With teachers leaving the profession in droves, many failing to even last the first year after qualifying, AG asks if the education sector is in trouble.

It has been a turbulent week for education. Over the weekend, the media had a field day over the mass exodus of thousands of teachers. Less than a week later and the contentious issue of grammar school education is once again stirring the pot and bringing up questions of a two-tier system. The education sector certainly feels as if it has been on a rollercoaster ride over the last five years, and it is a ride most of us would like to get off.

There is little doubt that since the Conservatives have had a hand in education policy things have been fraught. Former Education Secretary Michael Gove did little to endear himself to teachers and unions during his tenure at the Department for Education. In fact, prior to the cabinet reshuffle in July last year, Gove was referred to as the “most hated education secretary in history”. While an impressive title, it is probably not the legacy Gove imagined for himself when he came to the role.

During his time as Secretary of State, Gove was responsible for a number of contentious policy changes, including performance-related pay for teachers, an overhaul of the national curriculum, and the development of academies. In fact, Gove’s ability to create sensationalist headlines must have made him something of a headache for Cameron, which is probably why he was moved out during a reshuffle of the cabinet.

However, it was his disregard for the teaching unions that earned him the most criticism. Gove’s failure to address any union conferences during his four years in power did not sit well with the sector. It is little wonder that he caused such a furore among teaching unions and academic groups, who felt ignored and belittled by his lack of interest in their views. Gove certainly did not help his case by referring to them as “the blob” and “enemies of promise”.

Gove’s successor, Nicky Morgan, has seemingly done a little better since taking over, but she is still facing insurmountable challenges. Over the weekend a new survey revealed over half of teachers are considering leaving the profession because of workload and low morale.

Recruitment issues are hardly a new thing. Figures from the Association of Teachers and Lectures in March revealed only 62 per cent were still teaching a year after gaining Qualified Teacher Status (QTS). Data also showed the number of trainees who complete their training but never enter the classroom tripled between 2006 and 2011 from 3,600 to 10,800.

However, seven months later not much has changed. The survey released over the weekend showed that almost four in 10 teachers quit within a year of qualifying. The data, which was collected by YouGov on behalf of the National Union of Teachers, highlights the major issues facing education in this country and it is a worrying picture.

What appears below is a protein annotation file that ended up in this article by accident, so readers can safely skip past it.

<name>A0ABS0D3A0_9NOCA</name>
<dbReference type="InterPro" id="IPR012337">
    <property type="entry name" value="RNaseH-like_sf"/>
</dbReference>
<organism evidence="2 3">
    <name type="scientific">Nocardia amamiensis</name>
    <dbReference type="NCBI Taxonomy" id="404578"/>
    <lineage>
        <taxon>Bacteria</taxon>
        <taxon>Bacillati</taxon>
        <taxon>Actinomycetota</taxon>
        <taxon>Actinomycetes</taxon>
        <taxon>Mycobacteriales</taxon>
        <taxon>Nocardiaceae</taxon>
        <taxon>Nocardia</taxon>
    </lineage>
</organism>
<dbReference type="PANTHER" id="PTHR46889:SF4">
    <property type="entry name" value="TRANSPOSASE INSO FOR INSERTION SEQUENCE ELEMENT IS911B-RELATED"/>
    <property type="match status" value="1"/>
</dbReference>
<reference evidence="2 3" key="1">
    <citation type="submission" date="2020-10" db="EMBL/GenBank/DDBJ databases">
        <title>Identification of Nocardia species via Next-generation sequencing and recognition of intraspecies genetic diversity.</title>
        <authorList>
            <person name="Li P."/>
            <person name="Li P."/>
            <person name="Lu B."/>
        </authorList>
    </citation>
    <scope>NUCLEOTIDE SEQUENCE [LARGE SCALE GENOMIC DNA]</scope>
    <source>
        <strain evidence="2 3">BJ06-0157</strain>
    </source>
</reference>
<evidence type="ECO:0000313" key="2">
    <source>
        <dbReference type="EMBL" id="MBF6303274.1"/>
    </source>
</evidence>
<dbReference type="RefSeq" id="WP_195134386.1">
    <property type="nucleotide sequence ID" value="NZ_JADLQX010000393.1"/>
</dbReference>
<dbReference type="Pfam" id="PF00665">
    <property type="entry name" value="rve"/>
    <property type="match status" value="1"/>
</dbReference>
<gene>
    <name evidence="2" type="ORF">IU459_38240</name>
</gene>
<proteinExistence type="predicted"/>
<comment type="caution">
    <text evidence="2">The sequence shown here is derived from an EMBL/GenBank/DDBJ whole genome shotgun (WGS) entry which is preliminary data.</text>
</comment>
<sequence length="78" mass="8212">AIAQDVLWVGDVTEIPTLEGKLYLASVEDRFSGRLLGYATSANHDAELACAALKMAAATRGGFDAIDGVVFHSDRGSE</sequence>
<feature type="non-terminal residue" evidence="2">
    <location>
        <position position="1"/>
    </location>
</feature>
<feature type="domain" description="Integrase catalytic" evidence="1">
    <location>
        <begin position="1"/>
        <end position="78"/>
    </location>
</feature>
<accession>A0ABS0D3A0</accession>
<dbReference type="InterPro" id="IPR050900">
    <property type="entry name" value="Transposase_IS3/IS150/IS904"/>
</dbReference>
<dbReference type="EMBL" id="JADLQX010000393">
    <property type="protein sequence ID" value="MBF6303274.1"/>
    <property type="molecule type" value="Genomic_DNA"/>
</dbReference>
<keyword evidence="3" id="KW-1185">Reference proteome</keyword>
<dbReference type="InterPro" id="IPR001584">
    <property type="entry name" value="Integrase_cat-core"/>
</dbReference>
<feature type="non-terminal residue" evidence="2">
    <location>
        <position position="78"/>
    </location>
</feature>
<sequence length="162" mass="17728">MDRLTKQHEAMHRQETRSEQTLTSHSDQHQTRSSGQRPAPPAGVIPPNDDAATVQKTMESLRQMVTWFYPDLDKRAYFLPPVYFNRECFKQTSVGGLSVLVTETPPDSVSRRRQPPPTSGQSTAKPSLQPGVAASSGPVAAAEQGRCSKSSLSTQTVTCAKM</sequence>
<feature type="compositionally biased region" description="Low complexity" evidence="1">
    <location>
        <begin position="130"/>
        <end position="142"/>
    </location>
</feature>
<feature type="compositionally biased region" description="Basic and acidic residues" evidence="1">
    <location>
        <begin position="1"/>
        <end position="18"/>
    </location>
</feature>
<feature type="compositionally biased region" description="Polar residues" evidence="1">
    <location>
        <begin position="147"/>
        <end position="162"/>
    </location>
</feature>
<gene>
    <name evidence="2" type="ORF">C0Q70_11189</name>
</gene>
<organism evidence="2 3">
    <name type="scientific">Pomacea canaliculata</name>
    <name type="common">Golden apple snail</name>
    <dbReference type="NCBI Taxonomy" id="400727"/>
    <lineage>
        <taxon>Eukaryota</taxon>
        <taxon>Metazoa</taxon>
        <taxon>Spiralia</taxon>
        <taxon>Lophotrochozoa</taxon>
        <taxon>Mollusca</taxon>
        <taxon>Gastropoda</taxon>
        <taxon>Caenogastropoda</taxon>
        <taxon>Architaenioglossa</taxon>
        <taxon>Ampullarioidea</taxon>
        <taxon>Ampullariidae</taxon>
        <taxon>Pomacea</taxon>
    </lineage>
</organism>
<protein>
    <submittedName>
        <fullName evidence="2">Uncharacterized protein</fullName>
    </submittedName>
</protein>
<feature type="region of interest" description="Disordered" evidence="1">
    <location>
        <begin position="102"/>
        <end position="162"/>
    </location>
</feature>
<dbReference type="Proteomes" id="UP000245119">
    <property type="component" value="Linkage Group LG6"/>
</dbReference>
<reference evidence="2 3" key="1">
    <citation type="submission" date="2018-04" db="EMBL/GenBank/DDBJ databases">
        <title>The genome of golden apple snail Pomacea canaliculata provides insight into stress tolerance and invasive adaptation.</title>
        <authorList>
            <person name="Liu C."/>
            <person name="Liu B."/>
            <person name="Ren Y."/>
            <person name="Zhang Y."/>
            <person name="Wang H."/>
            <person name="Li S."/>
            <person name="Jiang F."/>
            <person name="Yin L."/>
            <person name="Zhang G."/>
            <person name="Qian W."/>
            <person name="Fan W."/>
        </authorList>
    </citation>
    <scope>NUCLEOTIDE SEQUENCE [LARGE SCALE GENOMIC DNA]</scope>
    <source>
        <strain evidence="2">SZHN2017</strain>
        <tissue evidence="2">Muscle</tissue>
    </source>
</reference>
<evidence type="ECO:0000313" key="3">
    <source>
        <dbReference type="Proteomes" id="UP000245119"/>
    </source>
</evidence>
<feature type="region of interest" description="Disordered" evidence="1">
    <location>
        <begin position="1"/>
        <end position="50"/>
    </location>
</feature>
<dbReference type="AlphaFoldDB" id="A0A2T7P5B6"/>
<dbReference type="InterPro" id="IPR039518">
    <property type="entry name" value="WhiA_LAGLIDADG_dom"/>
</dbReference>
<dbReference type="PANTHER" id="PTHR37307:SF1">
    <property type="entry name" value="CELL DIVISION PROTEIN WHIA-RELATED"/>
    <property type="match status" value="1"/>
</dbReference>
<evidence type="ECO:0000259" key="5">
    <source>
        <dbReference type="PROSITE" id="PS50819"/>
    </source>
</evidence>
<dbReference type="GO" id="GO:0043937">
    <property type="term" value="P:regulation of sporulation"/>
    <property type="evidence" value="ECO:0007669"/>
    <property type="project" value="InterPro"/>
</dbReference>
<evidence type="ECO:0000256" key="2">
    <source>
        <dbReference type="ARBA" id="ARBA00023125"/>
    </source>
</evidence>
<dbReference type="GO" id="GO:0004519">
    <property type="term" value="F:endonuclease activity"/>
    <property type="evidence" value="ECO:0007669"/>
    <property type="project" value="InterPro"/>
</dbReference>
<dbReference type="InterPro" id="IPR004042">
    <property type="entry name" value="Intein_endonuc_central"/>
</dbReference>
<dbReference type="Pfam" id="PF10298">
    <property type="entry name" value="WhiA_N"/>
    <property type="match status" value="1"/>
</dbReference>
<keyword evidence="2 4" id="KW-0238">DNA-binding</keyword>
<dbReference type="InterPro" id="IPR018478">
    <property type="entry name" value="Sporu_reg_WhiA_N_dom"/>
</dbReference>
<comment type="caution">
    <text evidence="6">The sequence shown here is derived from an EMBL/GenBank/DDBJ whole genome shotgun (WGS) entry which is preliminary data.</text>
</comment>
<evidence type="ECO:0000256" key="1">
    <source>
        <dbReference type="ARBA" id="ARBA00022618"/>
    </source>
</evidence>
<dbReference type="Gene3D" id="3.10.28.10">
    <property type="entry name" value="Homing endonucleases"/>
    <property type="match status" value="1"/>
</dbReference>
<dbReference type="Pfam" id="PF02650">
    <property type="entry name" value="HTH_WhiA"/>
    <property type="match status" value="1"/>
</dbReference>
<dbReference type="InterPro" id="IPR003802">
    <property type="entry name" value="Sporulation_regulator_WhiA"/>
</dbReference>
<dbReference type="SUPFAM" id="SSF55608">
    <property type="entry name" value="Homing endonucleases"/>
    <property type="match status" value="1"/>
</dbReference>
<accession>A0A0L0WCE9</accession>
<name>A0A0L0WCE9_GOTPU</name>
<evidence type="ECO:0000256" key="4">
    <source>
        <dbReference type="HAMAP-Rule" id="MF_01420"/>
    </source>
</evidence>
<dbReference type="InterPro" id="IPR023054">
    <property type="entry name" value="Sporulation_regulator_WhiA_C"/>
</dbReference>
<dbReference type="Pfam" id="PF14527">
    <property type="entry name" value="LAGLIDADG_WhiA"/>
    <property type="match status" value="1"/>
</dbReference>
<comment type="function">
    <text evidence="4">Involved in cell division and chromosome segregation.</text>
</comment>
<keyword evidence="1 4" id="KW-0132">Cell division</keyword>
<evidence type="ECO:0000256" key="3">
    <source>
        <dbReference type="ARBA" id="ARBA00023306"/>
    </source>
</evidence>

Speaking at the time, General Secretary of the NUT Christine Blower said the “crisis in the schools system” had to be address urgently to stop teachers from “leaving in droves”.

The education sector, like other public services, is under increasing pressure to do more with less. It is expected nearly one million pupils will enter the school system over the next ten years and with the number of teachers leaving the profession it will be difficult to meet this influx of students.

Despite the numerous concerns raised by those within the profession the government seems blind to the issue-or perhaps in denial. Commenting on the findings from the survey Schools Minister Nick Gibb said teaching remained a “hugely popular profession” with record numbers joining.

He cited figures that reveal the number of teachers returning to the classroom has grown from 14,720 in 2011 to 17,350 in 2014. However, the issue remains with recruiting. If the sector cannot get trainees through the door to start with it won’t matter how many teachers return to the profession.

In a bid to tackle one of the major issues leading to the mass exodus of teaching staff, Morgan launched three new review groups. These groups will investigate the workload of teachers and how to reduce the amount. Many teachers are currently working 60 hours a week to keep up with marking and other paper pushing exercises. This has to stop if the sector hopes to retain current teachers and attract new ones.

In leaked letter, the government said it had been forced to look for teaching staff abroad. The letter, which was sent to a recruitment agency from the Department for Education stated ministers will “help widen the existing recruitment pool by supporting schools to confidently recruit where necessary internationally”. While this is a short term solution it does not fix the problem. The government should be asking why the country cannot retain talented teachers coming through training schemes.

What is clear is going forward the government has a massive challenge on its hands. Education is one of the main paths to social mobility and it is imperative children receive a good start in life. While teachers face growing classes, reduced staffing levels, and increasing targets it is difficult to see how these problems can be overcome. However, if the government does not get a grip of these issues quickly the sector will struggle to recover.

If teachers are leaving by the thousands, perhaps the government should stop to ask why—rather than attempting to stick a plaster over the problem.


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